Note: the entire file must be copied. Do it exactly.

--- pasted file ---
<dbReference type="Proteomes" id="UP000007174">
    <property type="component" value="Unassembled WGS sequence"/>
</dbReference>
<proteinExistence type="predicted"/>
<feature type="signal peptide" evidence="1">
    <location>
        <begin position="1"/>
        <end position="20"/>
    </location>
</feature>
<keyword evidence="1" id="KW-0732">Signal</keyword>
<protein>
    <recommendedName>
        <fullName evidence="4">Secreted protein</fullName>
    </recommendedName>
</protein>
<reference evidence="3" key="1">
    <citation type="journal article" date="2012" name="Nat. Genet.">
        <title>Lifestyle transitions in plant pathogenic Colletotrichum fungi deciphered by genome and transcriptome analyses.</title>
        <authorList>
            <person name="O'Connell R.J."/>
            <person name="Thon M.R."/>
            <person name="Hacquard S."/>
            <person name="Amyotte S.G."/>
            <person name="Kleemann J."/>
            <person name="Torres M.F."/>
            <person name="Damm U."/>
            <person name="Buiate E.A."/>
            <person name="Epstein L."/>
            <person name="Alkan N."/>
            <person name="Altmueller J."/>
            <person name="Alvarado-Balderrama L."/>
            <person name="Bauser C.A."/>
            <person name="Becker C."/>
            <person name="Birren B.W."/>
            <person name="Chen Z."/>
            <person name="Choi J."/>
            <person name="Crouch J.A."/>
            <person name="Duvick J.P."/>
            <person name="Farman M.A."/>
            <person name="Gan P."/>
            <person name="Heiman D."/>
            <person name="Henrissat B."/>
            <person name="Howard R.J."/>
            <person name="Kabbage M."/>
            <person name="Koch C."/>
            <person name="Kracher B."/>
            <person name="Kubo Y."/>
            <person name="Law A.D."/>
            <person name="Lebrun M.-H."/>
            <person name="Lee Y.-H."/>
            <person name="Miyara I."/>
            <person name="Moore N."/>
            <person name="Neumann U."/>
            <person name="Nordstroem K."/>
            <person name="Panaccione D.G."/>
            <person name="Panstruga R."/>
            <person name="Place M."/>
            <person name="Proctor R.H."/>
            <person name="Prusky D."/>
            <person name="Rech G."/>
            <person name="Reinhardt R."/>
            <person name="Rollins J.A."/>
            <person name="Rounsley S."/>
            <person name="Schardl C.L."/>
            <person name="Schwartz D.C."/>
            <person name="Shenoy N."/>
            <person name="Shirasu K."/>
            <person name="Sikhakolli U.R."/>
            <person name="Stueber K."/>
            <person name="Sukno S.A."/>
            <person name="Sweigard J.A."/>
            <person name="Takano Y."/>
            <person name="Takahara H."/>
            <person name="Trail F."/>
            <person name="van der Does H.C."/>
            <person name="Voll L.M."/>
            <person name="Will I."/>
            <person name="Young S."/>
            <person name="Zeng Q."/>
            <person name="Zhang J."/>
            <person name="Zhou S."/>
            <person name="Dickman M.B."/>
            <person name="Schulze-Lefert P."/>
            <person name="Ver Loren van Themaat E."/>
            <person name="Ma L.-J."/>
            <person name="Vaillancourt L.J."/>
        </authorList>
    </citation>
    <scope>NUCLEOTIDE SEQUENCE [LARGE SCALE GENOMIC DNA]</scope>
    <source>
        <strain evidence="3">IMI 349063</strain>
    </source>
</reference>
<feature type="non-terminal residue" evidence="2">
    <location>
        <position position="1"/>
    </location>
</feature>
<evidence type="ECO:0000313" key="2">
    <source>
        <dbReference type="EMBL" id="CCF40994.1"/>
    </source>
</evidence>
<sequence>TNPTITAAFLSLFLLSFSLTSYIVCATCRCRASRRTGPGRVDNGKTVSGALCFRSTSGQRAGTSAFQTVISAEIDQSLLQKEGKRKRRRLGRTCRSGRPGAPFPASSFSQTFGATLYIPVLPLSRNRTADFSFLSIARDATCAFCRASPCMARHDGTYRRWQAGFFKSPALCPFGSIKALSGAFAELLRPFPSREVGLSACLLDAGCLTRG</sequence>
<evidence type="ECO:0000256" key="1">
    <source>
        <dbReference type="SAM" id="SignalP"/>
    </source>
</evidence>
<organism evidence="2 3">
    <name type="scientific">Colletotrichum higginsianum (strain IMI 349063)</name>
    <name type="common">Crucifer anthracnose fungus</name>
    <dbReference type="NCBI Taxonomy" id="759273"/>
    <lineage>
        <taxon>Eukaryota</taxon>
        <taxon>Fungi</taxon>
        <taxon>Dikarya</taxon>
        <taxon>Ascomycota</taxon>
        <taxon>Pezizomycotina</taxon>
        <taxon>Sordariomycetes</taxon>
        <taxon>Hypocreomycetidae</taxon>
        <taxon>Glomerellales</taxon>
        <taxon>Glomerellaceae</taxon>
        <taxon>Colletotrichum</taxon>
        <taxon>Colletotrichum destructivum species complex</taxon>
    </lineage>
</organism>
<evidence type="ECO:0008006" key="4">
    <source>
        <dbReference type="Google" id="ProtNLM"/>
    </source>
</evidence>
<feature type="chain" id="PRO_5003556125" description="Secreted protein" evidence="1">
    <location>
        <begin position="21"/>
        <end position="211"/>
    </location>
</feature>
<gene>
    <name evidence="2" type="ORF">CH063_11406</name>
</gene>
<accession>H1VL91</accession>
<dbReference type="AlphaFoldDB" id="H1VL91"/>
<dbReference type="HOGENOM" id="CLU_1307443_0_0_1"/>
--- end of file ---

<dbReference type="Proteomes" id="UP000007174">
    <property type="component" value="Unassembled WGS sequence"/>
</dbReference>
<proteinExistence type="predicted"/>
<feature type="signal peptide" evidence="1">
    <location>
        <begin position="1"/>
        <end position="20"/>
    </location>
</feature>
<keyword evidence="1" id="KW-0732">Signal</keyword>
<protein>
    <recommendedName>
        <fullName evidence="4">Secreted protein</fullName>
    </recommendedName>
</protein>
<reference evidence="3" key="1">
    <citation type="journal article" date="2012" name="Nat. Genet.">
        <title>Lifestyle transitions in plant pathogenic Colletotrichum fungi deciphered by genome and transcriptome analyses.</title>
        <authorList>
            <person name="O'Connell R.J."/>
            <person name="Thon M.R."/>
            <person name="Hacquard S."/>
            <person name="Amyotte S.G."/>
            <person name="Kleemann J."/>
            <person name="Torres M.F."/>
            <person name="Damm U."/>
            <person name="Buiate E.A."/>
            <person name="Epstein L."/>
            <person name="Alkan N."/>
            <person name="Altmueller J."/>
            <person name="Alvarado-Balderrama L."/>
            <person name="Bauser C.A."/>
            <person name="Becker C."/>
            <person name="Birren B.W."/>
            <person name="Chen Z."/>
            <person name="Choi J."/>
            <person name="Crouch J.A."/>
            <person name="Duvick J.P."/>
            <person name="Farman M.A."/>
            <person name="Gan P."/>
            <person name="Heiman D."/>
            <person name="Henrissat B."/>
            <person name="Howard R.J."/>
            <person name="Kabbage M."/>
            <person name="Koch C."/>
            <person name="Kracher B."/>
            <person name="Kubo Y."/>
            <person name="Law A.D."/>
            <person name="Lebrun M.-H."/>
            <person name="Lee Y.-H."/>
            <person name="Miyara I."/>
            <person name="Moore N."/>
            <person name="Neumann U."/>
            <person name="Nordstroem K."/>
            <person name="Panaccione D.G."/>
            <person name="Panstruga R."/>
            <person name="Place M."/>
            <person name="Proctor R.H."/>
            <person name="Prusky D."/>
            <person name="Rech G."/>
            <person name="Reinhardt R."/>
            <person name="Rollins J.A."/>
            <person name="Rounsley S."/>
            <person name="Schardl C.L."/>
            <person name="Schwartz D.C."/>
            <person name="Shenoy N."/>
            <person name="Shirasu K."/>
            <person name="Sikhakolli U.R."/>
            <person name="Stueber K."/>
            <person name="Sukno S.A."/>
            <person name="Sweigard J.A."/>
            <person name="Takano Y."/>
            <person name="Takahara H."/>
            <person name="Trail F."/>
            <person name="van der Does H.C."/>
            <person name="Voll L.M."/>
            <person name="Will I."/>
            <person name="Young S."/>
            <person name="Zeng Q."/>
            <person name="Zhang J."/>
            <person name="Zhou S."/>
            <person name="Dickman M.B."/>
            <person name="Schulze-Lefert P."/>
            <person name="Ver Loren van Themaat E."/>
            <person name="Ma L.-J."/>
            <person name="Vaillancourt L.J."/>
        </authorList>
    </citation>
    <scope>NUCLEOTIDE SEQUENCE [LARGE SCALE GENOMIC DNA]</scope>
    <source>
        <strain evidence="3">IMI 349063</strain>
    </source>
</reference>
<feature type="non-terminal residue" evidence="2">
    <location>
        <position position="1"/>
    </location>
</feature>
<evidence type="ECO:0000313" key="2">
    <source>
        <dbReference type="EMBL" id="CCF40994.1"/>
    </source>
</evidence>
<sequence>TNPTITAAFLSLFLLSFSLTSYIVCATCRCRASRRTGPGRVDNGKTVSGALCFRSTSGQRAGTSAFQTVISAEIDQSLLQKEGKRKRRRLGRTCRSGRPGAPFPASSFSQTFGATLYIPVLPLSRNRTADFSFLSIARDATCAFCRASPCMARHDGTYRRWQAGFFKSPALCPFGSIKALSGAFAELLRPFPSREVGLSACLLDAGCLTRG</sequence>
<evidence type="ECO:0000256" key="1">
    <source>
        <dbReference type="SAM" id="SignalP"/>
    </source>
</evidence>
<organism evidence="2 3">
    <name type="scientific">Colletotrichum higginsianum (strain IMI 349063)</name>
    <name type="common">Crucifer anthracnose fungus</name>
    <dbReference type="NCBI Taxonomy" id="759273"/>
    <lineage>
        <taxon>Eukaryota</taxon>
        <taxon>Fungi</taxon>
        <taxon>Dikarya</taxon>
        <taxon>Ascomycota</taxon>
        <taxon>Pezizomycotina</taxon>
        <taxon>Sordariomycetes</taxon>
        <taxon>Hypocreomycetidae</taxon>
        <taxon>Glomerellales</taxon>
        <taxon>Glomerellaceae</taxon>
        <taxon>Colletotrichum</taxon>
        <taxon>Colletotrichum destructivum species complex</taxon>
    </lineage>
</organism>
<evidence type="ECO:0008006" key="4">
    <source>
        <dbReference type="Google" id="ProtNLM"/>
    </source>
</evidence>
<feature type="chain" id="PRO_5003556125" description="Secreted protein" evidence="1">
    <location>
        <begin position="21"/>
        <end position="211"/>
    </location>
</feature>
<gene>
    <name evidence="2" type="ORF">CH063_11406</name>
</gene>
<accession>H1VL91</accession>
<dbReference type="AlphaFoldDB" id="H1VL91"/>
<dbReference type="HOGENOM" id="CLU_1307443_0_0_1"/>